The chief executive of the GMC says we should be ‘ashamed’ of the lower pass rates among trainees from ethnic minority backgrounds for exams like the MRCGP.
Delivering the closing speech at Pulse Live last Wednesday, Charlie Massey called for regulatory hurdles to be lifted to allow SAS doctors to help mitigate pressures in general practice.
When asked whether this could offer another route into general practice for GPs who have failed the MRCGP, especially since they are disproportionately international medical graduates (IMG), Mr Massey said that is something that ‘should be on the table’.
He said medicine exams comprise lots of ‘high stakes moments’ and this does not ‘generate fair outcomes for people’, which has helped create a disparity in pass rates.
There was an 18 percentage point difference between the speciality exam pass rate, which includes the MRCGP, of UK-trained black doctors and UK-trained white doctors in 2021.
Since 2014, there has been an average difference of 26 percentage points in specialty exam pass rates between IMGs and UK qualified trainees.
In 2021, the average pass rate for all MRCGP exams among IMG trainees was just under 50%, while it was 86% for UK-trained candidates.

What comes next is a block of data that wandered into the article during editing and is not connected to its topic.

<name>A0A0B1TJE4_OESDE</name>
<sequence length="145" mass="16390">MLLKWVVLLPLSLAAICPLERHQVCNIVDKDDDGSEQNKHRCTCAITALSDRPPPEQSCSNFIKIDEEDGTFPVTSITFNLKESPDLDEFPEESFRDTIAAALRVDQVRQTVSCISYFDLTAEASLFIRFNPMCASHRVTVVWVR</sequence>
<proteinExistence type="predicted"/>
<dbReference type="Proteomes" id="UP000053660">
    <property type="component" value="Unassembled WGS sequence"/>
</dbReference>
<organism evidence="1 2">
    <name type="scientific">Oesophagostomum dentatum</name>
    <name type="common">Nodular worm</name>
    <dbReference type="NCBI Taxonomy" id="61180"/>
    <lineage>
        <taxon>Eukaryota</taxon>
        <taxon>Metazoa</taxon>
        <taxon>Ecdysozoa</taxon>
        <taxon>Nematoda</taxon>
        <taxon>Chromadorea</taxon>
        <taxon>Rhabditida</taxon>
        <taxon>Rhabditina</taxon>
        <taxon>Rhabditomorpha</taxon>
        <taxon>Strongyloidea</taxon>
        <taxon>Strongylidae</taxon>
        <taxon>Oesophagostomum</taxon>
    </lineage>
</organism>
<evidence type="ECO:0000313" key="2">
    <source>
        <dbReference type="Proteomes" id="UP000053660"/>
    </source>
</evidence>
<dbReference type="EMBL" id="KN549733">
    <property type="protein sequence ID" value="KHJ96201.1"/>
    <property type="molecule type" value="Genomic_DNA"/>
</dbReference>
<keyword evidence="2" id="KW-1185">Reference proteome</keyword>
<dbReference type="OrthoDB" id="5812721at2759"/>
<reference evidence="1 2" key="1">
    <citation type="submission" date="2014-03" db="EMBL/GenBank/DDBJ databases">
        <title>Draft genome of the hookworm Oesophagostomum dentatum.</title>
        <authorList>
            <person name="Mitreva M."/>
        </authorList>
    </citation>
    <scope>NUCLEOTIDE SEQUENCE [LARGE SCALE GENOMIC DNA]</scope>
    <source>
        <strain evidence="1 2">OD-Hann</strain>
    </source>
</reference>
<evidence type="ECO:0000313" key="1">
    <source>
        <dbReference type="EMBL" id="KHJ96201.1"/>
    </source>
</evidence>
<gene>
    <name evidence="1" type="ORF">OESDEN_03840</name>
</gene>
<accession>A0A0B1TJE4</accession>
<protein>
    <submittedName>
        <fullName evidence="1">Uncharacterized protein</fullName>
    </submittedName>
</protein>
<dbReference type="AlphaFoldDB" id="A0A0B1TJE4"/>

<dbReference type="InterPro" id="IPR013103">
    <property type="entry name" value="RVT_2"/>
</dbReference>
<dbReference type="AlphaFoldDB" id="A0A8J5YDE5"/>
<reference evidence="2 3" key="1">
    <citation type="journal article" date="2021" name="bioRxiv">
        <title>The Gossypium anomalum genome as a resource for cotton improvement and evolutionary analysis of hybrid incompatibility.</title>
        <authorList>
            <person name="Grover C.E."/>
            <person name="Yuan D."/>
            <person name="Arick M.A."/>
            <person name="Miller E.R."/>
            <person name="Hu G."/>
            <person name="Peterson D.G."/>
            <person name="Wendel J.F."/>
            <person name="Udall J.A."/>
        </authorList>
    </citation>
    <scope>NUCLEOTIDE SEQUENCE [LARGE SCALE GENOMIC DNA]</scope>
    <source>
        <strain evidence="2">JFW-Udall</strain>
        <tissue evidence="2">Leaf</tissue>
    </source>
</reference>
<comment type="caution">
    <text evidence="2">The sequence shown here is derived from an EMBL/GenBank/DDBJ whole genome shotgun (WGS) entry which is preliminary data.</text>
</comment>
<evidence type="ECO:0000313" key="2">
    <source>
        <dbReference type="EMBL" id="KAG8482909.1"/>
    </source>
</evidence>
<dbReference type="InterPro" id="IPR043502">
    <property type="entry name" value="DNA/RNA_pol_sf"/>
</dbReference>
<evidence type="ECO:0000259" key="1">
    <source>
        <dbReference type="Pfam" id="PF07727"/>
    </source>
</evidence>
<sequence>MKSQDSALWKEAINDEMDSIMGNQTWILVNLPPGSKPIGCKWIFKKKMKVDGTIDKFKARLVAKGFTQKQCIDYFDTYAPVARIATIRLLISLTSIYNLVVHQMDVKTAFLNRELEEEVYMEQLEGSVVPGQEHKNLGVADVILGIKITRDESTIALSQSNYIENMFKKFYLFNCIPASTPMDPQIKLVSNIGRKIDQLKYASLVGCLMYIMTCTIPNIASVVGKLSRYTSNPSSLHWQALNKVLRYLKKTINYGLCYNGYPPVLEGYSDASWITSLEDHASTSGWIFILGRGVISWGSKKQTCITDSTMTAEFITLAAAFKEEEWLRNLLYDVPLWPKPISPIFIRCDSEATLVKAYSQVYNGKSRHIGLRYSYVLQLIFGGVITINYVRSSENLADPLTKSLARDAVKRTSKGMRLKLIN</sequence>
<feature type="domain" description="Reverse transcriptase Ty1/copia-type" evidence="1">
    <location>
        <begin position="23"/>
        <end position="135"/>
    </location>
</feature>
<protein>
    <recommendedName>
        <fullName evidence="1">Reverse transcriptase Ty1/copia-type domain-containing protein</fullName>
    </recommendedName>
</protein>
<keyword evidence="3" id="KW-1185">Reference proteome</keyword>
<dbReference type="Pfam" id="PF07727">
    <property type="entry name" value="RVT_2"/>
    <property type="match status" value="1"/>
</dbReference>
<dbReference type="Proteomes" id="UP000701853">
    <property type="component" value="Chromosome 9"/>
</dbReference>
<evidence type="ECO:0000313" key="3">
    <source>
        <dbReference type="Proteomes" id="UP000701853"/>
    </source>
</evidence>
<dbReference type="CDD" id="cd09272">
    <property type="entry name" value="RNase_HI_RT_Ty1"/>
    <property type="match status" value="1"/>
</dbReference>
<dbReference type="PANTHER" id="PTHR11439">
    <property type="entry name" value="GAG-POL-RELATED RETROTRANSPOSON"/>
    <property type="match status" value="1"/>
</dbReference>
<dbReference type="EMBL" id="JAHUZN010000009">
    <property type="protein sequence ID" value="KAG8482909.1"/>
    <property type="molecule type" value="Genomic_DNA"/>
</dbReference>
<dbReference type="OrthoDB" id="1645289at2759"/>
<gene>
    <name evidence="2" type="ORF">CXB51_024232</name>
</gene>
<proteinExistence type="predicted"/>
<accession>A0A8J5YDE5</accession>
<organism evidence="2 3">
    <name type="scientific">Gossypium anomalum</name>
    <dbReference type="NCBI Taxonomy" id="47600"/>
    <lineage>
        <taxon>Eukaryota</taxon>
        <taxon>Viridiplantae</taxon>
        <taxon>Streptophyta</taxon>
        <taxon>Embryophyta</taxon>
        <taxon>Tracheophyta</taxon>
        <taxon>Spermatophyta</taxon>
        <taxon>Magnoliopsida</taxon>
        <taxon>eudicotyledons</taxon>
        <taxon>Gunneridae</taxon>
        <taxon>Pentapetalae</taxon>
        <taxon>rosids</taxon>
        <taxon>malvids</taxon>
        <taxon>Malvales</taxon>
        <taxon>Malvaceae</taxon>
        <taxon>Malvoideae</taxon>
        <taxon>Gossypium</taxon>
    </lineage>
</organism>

In his speech last Wednesday, Mr Massey said: ‘I think in medicine we have a lot of high stakes moments that we know do not generate fair outcomes for people.
‘At the moment we have a problem in relation to that. We published some data recently about differential pass rates in terms of doctors from ethnic minority backgrounds, both UK-trained and overseas-trained.
‘And I’d say that’s also something we should be quite ashamed of.’
However, earlier this month a University of Lincoln study claimed ethnic minority doctors performed ‘no worse’ in GP licensing assessments than white doctors when MRSA scores and demographic factors were considered.
In November last year the GMC launched a new hub to assist doctors experiencing racism and discrimination at work.
That same month, the GMC admitted that a controversial case in which a GP was accused of dishonesty after saying she had been ‘promised’ a laptop ‘damaged’ efforts to build trust with doctors from minority ethnic backgrounds.
At Pulse Live, Mr Massey referenced this case as one that ‘we got wrong’, but he believes the regulator displayed ‘immediate reflection’ on the learning from this as well as a ‘heartfelt apology’.
His speech focused on allowing SAS doctors to work in general practice, calling for the Performers List rules to be updated.
Mr Massey warned that waiting for more GPs to come and plug the workforce gap ‘risks killing the primary care model’.
When asked whether this would help doctors who have failed the MRCGP to enter general practice via a different route, he said that is a question they would ‘need to work through’.
He added: ‘I think it’s something that should be on the table but where it will land I couldn’t tell you at this point in time.’